Vajraratra, Vajrarātra: 1 definition

Introduction

Vajraratra means something in Hinduism, Sanskrit. If you want to know the exact meaning, history, etymology or English translation of this term then check out the descriptions on this page. Add your comment or reference to a book if you want to contribute to this summary article.

In Hinduism

Kavya (poetry)

[«previous (V) next»] — Vajraratra in Kavya glossary
Source: Wisdom Library: Kathāsaritsāgara

Vajrarātra (वज्ररात्र) is the name of an ancient city according to the Kathāsaritsāgara, chapter 44. Accordingly, as Vajraprabha said to Naravāhanadatta: “... and having left his wives there he [Sūryaprabha] went in the chariot Bhūtāsana and, accompanied by Prahasta only, visited the city called Vajrarātra. There he carried off the daughter of King Rambha before his eyes, Tārāvalī by name, who was enamoured of him and burning with the fire of love”.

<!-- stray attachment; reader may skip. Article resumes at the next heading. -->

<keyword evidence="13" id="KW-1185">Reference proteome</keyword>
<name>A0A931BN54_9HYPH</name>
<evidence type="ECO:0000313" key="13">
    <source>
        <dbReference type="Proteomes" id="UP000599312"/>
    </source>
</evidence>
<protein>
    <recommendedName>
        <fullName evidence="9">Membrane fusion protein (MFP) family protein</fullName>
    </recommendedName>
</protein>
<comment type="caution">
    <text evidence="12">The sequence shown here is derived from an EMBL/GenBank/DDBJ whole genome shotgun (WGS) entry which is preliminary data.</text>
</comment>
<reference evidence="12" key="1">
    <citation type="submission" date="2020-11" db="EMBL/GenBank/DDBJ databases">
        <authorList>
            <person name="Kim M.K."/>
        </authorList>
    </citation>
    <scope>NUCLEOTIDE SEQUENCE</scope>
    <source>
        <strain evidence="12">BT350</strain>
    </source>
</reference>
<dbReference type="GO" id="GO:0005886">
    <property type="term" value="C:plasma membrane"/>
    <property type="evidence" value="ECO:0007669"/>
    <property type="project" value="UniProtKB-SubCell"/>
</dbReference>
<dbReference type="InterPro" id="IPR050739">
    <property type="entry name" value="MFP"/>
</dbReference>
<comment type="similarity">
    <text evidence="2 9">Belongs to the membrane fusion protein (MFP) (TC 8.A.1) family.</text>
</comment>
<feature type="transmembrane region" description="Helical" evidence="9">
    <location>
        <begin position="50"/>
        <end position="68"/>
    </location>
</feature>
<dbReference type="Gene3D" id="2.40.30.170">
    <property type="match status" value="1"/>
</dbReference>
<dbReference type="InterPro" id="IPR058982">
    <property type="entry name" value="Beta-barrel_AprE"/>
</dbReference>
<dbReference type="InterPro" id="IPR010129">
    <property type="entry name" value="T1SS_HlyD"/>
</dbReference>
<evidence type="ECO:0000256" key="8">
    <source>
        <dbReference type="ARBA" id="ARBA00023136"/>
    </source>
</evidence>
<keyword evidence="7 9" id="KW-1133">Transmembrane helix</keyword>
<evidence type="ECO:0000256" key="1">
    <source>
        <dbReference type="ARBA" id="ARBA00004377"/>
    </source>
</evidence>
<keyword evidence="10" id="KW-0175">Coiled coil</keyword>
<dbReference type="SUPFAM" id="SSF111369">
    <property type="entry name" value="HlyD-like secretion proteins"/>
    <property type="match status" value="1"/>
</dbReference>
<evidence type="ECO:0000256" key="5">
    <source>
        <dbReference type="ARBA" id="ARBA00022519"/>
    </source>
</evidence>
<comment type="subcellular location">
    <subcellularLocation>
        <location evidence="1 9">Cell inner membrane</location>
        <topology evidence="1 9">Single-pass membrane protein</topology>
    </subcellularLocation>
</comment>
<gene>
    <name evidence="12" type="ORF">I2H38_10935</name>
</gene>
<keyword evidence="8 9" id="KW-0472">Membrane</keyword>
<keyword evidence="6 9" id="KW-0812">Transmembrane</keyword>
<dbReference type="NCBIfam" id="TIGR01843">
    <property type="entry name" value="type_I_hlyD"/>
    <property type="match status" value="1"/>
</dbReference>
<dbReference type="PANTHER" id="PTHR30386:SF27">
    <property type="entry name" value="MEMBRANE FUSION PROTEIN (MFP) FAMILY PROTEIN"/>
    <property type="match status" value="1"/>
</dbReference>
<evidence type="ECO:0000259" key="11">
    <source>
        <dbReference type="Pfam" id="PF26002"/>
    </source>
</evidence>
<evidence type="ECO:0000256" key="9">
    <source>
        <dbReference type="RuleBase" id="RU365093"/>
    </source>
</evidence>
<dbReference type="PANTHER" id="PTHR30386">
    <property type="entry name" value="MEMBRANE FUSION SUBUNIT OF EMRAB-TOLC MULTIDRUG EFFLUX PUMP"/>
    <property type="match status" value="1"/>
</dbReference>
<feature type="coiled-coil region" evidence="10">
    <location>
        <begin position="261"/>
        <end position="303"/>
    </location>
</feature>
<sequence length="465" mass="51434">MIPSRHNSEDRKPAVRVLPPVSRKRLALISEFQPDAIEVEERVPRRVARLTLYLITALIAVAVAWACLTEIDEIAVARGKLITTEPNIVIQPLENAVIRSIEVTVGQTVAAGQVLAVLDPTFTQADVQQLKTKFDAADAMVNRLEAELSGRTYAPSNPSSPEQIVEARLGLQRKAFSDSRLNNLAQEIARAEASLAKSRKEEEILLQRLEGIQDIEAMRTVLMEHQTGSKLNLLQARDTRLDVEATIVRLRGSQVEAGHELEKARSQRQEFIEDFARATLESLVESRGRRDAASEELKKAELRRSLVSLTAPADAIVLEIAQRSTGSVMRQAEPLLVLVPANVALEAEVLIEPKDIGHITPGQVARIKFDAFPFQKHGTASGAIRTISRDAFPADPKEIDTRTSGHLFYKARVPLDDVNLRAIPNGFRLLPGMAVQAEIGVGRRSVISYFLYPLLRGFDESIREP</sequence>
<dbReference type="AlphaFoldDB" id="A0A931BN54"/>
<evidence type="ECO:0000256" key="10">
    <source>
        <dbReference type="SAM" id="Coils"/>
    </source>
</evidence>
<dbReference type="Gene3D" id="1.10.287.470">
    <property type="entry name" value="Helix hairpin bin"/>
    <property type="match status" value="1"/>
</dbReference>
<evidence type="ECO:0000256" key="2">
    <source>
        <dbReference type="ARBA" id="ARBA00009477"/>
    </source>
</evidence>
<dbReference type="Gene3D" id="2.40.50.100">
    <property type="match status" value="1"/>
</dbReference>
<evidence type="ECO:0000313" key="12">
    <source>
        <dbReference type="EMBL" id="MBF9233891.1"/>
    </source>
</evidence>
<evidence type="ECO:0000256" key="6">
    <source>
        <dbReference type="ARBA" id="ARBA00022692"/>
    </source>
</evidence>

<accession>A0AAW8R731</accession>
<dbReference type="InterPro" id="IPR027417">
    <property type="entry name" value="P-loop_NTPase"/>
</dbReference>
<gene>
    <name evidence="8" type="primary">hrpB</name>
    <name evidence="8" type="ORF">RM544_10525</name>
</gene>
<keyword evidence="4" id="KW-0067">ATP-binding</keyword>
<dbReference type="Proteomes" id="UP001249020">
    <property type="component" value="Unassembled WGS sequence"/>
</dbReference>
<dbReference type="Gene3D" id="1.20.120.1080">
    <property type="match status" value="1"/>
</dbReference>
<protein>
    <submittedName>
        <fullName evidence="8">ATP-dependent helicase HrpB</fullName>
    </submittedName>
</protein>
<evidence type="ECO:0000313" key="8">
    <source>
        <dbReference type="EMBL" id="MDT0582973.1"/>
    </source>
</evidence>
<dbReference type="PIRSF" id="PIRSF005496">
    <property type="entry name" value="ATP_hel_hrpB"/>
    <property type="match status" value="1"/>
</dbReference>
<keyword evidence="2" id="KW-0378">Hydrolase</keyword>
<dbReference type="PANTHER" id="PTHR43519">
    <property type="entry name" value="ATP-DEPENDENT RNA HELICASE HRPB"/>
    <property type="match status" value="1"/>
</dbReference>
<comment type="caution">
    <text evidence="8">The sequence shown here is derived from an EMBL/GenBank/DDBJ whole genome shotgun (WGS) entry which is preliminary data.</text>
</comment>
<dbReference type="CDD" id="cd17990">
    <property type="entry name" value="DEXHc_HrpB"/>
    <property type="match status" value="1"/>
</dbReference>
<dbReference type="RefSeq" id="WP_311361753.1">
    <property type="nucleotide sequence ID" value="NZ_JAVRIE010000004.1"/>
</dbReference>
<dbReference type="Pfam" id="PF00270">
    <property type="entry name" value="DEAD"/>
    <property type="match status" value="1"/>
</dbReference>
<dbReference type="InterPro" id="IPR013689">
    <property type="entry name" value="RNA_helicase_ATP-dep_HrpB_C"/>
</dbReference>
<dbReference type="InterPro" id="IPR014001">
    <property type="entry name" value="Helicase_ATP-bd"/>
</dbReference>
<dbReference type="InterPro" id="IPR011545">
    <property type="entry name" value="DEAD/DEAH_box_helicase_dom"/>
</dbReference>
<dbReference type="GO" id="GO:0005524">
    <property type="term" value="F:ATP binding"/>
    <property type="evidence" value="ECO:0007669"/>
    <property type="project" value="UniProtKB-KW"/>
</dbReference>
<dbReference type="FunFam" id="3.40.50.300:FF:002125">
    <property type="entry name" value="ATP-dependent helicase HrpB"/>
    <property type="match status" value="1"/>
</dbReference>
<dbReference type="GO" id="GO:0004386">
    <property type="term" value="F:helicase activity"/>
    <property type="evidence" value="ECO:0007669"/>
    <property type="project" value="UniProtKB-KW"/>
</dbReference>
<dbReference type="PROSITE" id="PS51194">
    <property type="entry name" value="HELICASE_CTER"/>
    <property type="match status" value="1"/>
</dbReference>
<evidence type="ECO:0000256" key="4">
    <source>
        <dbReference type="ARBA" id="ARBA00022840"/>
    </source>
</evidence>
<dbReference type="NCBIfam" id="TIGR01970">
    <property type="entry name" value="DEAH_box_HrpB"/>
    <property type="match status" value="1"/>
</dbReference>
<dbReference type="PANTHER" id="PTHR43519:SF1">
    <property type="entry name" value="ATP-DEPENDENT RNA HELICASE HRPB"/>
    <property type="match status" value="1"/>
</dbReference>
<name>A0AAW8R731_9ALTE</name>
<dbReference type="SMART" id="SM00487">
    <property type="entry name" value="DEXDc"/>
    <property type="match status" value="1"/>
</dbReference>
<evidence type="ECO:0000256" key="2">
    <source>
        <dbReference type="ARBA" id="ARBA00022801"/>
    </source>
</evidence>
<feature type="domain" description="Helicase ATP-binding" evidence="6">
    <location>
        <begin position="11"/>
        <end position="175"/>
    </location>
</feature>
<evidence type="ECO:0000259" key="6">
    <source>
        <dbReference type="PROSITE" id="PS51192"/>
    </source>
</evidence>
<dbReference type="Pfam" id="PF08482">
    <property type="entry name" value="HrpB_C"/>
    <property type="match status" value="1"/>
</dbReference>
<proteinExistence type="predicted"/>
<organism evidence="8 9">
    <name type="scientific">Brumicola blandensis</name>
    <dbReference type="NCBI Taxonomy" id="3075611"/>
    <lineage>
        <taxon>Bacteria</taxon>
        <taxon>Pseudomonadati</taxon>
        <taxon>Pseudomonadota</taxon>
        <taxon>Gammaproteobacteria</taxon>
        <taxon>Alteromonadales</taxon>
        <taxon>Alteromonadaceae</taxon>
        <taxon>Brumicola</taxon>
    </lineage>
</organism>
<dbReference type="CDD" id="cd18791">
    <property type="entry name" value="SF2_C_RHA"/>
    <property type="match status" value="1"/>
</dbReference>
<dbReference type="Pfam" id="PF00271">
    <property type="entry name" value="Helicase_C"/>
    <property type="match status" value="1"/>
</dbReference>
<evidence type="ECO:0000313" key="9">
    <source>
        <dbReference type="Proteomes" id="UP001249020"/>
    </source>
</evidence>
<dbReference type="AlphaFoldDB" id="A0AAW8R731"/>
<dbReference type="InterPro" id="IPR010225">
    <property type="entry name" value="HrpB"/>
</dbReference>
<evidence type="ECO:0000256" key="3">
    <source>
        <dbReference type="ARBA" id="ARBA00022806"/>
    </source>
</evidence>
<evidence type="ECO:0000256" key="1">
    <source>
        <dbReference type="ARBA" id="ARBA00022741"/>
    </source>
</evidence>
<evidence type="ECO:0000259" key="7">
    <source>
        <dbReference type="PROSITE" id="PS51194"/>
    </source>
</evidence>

The Kathāsaritsāgara (‘ocean of streams of story’), mentioning Vajrarātra, is a famous Sanskrit epic story revolving around prince Naravāhanadatta and his quest to become the emperor of the vidyādharas (celestial beings). The work is said to have been an adaptation of Guṇāḍhya’s Bṛhatkathā consisting of 100,000 verses, which in turn is part of a larger work containing 700,000 verses.

context information

Kavya (काव्य, kavya) refers to Sanskrit poetry, a popular ancient Indian tradition of literature. There have been many Sanskrit poets over the ages, hailing from ancient India and beyond. This topic includes mahakavya, or ‘epic poetry’ and natya, or ‘dramatic poetry’.

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